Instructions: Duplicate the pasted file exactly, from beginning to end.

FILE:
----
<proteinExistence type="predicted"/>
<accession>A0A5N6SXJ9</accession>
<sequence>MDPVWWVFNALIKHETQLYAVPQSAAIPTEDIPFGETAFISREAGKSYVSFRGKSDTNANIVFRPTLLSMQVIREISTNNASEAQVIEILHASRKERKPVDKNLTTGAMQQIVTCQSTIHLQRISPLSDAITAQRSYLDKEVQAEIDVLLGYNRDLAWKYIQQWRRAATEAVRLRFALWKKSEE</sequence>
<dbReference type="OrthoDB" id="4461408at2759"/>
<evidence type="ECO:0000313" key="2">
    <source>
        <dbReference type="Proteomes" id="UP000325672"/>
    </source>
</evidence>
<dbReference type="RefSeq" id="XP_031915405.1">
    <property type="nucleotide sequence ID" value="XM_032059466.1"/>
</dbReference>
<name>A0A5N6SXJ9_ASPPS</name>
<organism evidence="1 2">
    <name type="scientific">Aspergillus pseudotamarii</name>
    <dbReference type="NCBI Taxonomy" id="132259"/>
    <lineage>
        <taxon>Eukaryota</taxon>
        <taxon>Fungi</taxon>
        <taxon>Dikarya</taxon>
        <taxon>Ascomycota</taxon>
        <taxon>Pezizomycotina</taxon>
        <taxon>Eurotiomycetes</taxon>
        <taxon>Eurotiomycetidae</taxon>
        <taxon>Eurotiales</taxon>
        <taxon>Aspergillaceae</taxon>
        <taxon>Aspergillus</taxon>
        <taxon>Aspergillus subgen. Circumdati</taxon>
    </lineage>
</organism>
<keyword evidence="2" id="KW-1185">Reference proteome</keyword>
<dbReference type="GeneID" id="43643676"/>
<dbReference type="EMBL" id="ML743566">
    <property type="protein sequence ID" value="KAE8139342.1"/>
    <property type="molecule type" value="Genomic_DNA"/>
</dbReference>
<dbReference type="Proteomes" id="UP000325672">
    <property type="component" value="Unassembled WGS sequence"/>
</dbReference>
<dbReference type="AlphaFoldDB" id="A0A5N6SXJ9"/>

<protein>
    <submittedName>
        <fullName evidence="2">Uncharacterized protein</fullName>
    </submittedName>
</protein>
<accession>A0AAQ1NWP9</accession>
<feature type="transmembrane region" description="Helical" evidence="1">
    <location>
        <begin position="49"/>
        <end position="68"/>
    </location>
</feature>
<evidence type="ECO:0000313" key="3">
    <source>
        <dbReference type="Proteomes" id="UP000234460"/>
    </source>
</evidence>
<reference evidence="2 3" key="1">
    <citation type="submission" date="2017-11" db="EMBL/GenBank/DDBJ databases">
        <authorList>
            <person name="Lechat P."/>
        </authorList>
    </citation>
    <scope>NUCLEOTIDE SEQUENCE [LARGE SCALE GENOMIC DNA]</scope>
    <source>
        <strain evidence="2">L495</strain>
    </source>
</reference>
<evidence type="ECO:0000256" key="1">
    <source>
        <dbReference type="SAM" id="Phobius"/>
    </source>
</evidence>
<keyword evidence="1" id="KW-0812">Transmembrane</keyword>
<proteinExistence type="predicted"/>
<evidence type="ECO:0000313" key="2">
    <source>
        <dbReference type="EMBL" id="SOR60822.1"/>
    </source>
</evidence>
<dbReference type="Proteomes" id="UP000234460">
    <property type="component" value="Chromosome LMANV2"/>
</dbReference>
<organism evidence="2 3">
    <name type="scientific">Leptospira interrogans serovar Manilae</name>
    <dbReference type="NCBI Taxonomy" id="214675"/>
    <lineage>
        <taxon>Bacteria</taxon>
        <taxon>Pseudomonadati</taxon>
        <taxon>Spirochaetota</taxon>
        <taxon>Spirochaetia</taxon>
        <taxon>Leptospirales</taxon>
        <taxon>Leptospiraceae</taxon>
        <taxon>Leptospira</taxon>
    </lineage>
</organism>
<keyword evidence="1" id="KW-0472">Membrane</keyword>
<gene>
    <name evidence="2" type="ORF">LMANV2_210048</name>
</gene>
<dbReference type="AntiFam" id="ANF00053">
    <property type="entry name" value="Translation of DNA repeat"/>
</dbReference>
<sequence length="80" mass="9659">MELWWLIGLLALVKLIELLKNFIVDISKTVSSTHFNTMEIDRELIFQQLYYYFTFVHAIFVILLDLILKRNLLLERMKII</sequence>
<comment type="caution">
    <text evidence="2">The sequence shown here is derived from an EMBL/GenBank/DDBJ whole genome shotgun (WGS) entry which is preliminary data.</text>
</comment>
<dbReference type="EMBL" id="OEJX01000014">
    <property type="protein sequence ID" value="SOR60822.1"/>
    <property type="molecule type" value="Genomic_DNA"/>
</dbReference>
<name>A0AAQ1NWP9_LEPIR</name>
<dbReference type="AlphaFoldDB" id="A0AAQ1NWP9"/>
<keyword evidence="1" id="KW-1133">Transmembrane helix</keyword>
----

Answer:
<proteinExistence type="predicted"/>
<accession>A0A5N6SXJ9</accession>
<sequence>MDPVWWVFNALIKHETQLYAVPQSAAIPTEDIPFGETAFISREAGKSYVSFRGKSDTNANIVFRPTLLSMQVIREISTNNASEAQVIEILHASRKERKPVDKNLTTGAMQQIVTCQSTIHLQRISPLSDAITAQRSYLDKEVQAEIDVLLGYNRDLAWKYIQQWRRAATEAVRLRFALWKKSEE</sequence>
<dbReference type="OrthoDB" id="4461408at2759"/>
<evidence type="ECO:0000313" key="2">
    <source>
        <dbReference type="Proteomes" id="UP000325672"/>
    </source>
</evidence>
<dbReference type="RefSeq" id="XP_031915405.1">
    <property type="nucleotide sequence ID" value="XM_032059466.1"/>
</dbReference>
<name>A0A5N6SXJ9_ASPPS</name>
<organism evidence="1 2">
    <name type="scientific">Aspergillus pseudotamarii</name>
    <dbReference type="NCBI Taxonomy" id="132259"/>
    <lineage>
        <taxon>Eukaryota</taxon>
        <taxon>Fungi</taxon>
        <taxon>Dikarya</taxon>
        <taxon>Ascomycota</taxon>
        <taxon>Pezizomycotina</taxon>
        <taxon>Eurotiomycetes</taxon>
        <taxon>Eurotiomycetidae</taxon>
        <taxon>Eurotiales</taxon>
        <taxon>Aspergillaceae</taxon>
        <taxon>Aspergillus</taxon>
        <taxon>Aspergillus subgen. Circumdati</taxon>
    </lineage>
</organism>
<keyword evidence="2" id="KW-1185">Reference proteome</keyword>
<dbReference type="GeneID" id="43643676"/>
<dbReference type="EMBL" id="ML743566">
    <property type="protein sequence ID" value="KAE8139342.1"/>
    <property type="molecule type" value="Genomic_DNA"/>
</dbReference>
<dbReference type="Proteomes" id="UP000325672">
    <property type="component" value="Unassembled WGS sequence"/>
</dbReference>
<dbReference type="AlphaFoldDB" id="A0A5N6SXJ9"/>

<protein>
    <submittedName>
        <fullName evidence="2">Uncharacterized protein</fullName>
    </submittedName>
</protein>
<accession>A0AAQ1NWP9</accession>
<feature type="transmembrane region" description="Helical" evidence="1">
    <location>
        <begin position="49"/>
        <end position="68"/>
    </location>
</feature>
<evidence type="ECO:0000313" key="3">
    <source>
        <dbReference type="Proteomes" id="UP000234460"/>
    </source>
</evidence>
<reference evidence="2 3" key="1">
    <citation type="submission" date="2017-11" db="EMBL/GenBank/DDBJ databases">
        <authorList>
            <person name="Lechat P."/>
        </authorList>
    </citation>
    <scope>NUCLEOTIDE SEQUENCE [LARGE SCALE GENOMIC DNA]</scope>
    <source>
        <strain evidence="2">L495</strain>
    </source>
</reference>
<evidence type="ECO:0000256" key="1">
    <source>
        <dbReference type="SAM" id="Phobius"/>
    </source>
</evidence>
<keyword evidence="1" id="KW-0812">Transmembrane</keyword>
<proteinExistence type="predicted"/>
<evidence type="ECO:0000313" key="2">
    <source>
        <dbReference type="EMBL" id="SOR60822.1"/>
    </source>
</evidence>
<dbReference type="Proteomes" id="UP000234460">
    <property type="component" value="Chromosome LMANV2"/>
</dbReference>
<organism evidence="2 3">
    <name type="scientific">Leptospira interrogans serovar Manilae</name>
    <dbReference type="NCBI Taxonomy" id="214675"/>
    <lineage>
        <taxon>Bacteria</taxon>
        <taxon>Pseudomonadati</taxon>
        <taxon>Spirochaetota</taxon>
        <taxon>Spirochaetia</taxon>
        <taxon>Leptospirales</taxon>
        <taxon>Leptospiraceae</taxon>
        <taxon>Leptospira</taxon>
    </lineage>
</organism>
<keyword evidence="1" id="KW-0472">Membrane</keyword>
<gene>
    <name evidence="2" type="ORF">LMANV2_210048</name>
</gene>
<dbReference type="AntiFam" id="ANF00053">
    <property type="entry name" value="Translation of DNA repeat"/>
</dbReference>
<sequence length="80" mass="9659">MELWWLIGLLALVKLIELLKNFIVDISKTVSSTHFNTMEIDRELIFQQLYYYFTFVHAIFVILLDLILKRNLLLERMKII</sequence>
<comment type="caution">
    <text evidence="2">The sequence shown here is derived from an EMBL/GenBank/DDBJ whole genome shotgun (WGS) entry which is preliminary data.</text>
</comment>
<dbReference type="EMBL" id="OEJX01000014">
    <property type="protein sequence ID" value="SOR60822.1"/>
    <property type="molecule type" value="Genomic_DNA"/>
</dbReference>
<name>A0AAQ1NWP9_LEPIR</name>
<dbReference type="AlphaFoldDB" id="A0AAQ1NWP9"/>
<keyword evidence="1" id="KW-1133">Transmembrane helix</keyword>